Inherited IRA Advice and Possibly Upgrading Home Location with Inheritance

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Topic Author
novatrixs
Posts: 16
Joined: Fri Sep 21, 2012 11:14 am

Inherited IRA Advice and Possibly Upgrading Home Location with Inheritance

Post by novatrixs »

Unfortunately, my last parent passed away last month, leaving me the beneficiary of 2 traditional IRAs totally ~$400k. I rolled each IRA into inherited IRAs at their respective brokers (~200k to Fidelity, ~200k to Vanguard). Due to the Secure ACT, I will need to empty the inherited IRAs in 10 years.

Summary of my finances:
Emergency funds: 8 months
Debt: Auto Loan: 17.5k @ 2% House Loan <80k @3.875%
Tax Filing Status: Single
Tax Rate: 24% Federal, 6.37% State
State of Residence: NJ
Age: 34
Salary: ~130k
Target Asset allocation: 90%stocks 10%bonds, but am off from that target at the moment
International allocation: 10% stocks
Total Retirement Savings: ~$520k
I've already been maxing 401k and roth for a couple of years, no major debt. More in-depth finance overview can be found here. viewtopic.php?t=430711

Question 1: Fidelity or Vanguard: I'd like to combine the two inherited IRAs into a single inherited IRA at one broker. Previously, all of my non-401k accounts have been at Vanguard. Originally, I was tempted to roll the Vanguard inherited IRA into Fidelity, just for ease of bookkeeping. (No way to accidentally select my regular IRA if they're in different accounts, as well as I like having diversification in my financial institutions.) However, it took 2 weeks longer to get everything settled with Fidelity than it took for Vanguard.

Is it typical for Fidelity to have less streamlined processes than Vanguard?

Any other opinions on whether it would be better to roll everything into Fidelity or Vanguard? (I am aware of the transaction fee change with Vanguard starting in June.)

Question 2: Asset Allocation: Currently, everything is in the money market settlement accounts. I was thinking to leave 1 or 2 years distributions in MM, and then the balance in a full market index fund. Does this seem reasonable considering the account needs to be emptied in 10 years?


Question 3: I am considering possibly selling my house and purchasing a place closer to work. My current commute is pretty bad (over 4 hours round trip on in office days), and the only reason I hadn't sold years ago was my elderly parent lived with me and the house was perfectly set up for their needs.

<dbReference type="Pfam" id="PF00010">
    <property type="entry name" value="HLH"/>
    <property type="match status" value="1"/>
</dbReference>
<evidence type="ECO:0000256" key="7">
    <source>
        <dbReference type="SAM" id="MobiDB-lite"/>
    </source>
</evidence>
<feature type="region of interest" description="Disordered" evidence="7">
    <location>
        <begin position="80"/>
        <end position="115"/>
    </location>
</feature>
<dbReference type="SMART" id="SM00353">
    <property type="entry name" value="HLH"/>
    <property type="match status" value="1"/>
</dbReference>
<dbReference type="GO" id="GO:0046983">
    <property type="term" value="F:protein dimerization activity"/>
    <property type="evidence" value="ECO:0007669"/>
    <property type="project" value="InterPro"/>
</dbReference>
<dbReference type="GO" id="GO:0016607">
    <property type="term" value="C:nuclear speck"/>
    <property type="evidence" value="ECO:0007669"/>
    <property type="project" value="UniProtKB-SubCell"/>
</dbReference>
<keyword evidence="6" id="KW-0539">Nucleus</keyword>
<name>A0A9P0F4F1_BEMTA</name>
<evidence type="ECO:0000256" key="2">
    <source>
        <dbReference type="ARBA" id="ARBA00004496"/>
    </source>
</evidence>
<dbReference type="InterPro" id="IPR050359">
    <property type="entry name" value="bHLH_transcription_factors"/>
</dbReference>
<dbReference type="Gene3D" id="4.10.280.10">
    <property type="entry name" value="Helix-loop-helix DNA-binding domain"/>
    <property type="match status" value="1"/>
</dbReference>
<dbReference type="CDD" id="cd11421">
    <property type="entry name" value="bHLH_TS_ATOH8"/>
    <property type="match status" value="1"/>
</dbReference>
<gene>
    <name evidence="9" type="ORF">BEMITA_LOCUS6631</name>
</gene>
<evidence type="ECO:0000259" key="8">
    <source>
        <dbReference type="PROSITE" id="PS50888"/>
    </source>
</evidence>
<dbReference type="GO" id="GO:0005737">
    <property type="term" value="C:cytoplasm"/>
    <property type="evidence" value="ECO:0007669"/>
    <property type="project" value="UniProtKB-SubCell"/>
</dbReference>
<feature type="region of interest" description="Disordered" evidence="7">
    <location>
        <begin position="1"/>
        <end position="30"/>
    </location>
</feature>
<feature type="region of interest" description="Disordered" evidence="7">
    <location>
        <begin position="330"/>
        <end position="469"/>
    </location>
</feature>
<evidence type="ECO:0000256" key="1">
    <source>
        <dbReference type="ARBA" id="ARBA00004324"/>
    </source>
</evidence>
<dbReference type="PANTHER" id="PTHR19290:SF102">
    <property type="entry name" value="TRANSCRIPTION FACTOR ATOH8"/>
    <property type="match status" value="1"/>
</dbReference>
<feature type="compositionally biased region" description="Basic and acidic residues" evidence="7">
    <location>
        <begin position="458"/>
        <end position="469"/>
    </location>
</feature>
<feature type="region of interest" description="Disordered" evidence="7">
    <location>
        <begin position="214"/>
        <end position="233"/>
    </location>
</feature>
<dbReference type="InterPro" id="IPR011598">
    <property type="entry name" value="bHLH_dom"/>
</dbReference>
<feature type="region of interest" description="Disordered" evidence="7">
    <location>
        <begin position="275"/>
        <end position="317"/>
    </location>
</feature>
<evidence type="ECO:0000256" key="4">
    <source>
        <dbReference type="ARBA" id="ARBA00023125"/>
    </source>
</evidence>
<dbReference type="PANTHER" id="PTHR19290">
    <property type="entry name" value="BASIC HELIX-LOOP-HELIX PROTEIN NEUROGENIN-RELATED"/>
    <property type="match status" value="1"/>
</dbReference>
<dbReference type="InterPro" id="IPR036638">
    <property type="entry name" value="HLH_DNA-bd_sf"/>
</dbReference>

The only problem is my current house is in a MCOL, and my work is in a HCOL area. Size equivalent homes in the HCOL would be ~$550k, and after realtor fees/moving expenses/paying off mortgage I would net an estimated $200k from my current place to put to the new house. With a new mortgage/property taxes/insurance, I'd be at higher than the 28% rule of thumb if I based it solely on my own funds. Based on my income, the only homes within my price range in the HCOL would be condos, but I inherited a number of animals from my parent that would not adapt well to apartment living. (Admittedly, it would suck for me too after a decade of living with a garage, yard and basement.)

I’m conflicted on whether it would be worth dipping into inheritance to fund the move. If I'm honest, after years of being financially responsible, I'd hate to screw it up now by becoming house poor. Plus, there are advantages to the MCOL location that would be more expensive to get the equivalent in the HCOL area. Part of me thinks I should suck up the commute for a couple more years, then find a job nearer my house.

Any thoughts on whether it wouldn't be as financially a bad decision as I'm mentally making it out to be?
FreddyC
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Re: Inherited IRA Advice and Possibly Upgrading Home Location with Inheritance

Post by FreddyC »

I’m sorry for your loss. As far as the decision to move, based on what you are describing, you seem conflicted such that you probably should just defer the decision. I think it is reasonable to make the move and eliminating that commute - especially if it is likely you will stay in the job - makes a lot of sense.
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CAsage
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Re: Inherited IRA Advice and Possibly Upgrading Home Location with Inheritance

Post by CAsage »

Long Commutes suck the joy out of life; your free time is limited and precious. Did you inherit anything besides the IRA? I would absolutely consider those new assets as available to improve your life. Take your time, shop for the most cost effective house you will love, and then draw down that Inherited IRA over 10 years to pay for it. For that IRA, MM or bond funds are appropriate - you don't want a big crash. Put all your stocks in your retirement accounts.
Salvia Clevelandii "Winifred Gilman" my favorite. YMMV; not a professional advisor.
nhs76
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Re: Inherited IRA Advice and Possibly Upgrading Home Location with Inheritance

Post by nhs76 »

Your universe of possibilities also could include renting a studio or 1BR apartment much closer to work for a couple of years while you settle the estate and set a new course.
123
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Re: Inherited IRA Advice and Possibly Upgrading Home Location with Inheritance

Post by 123 »

You are at a crossroads in life. You are no longer constrained by the needs of your parent.

It is easier, and less expensive, to find a new job closer to your present home than it is to move closer to your existing job (at a much higher expense).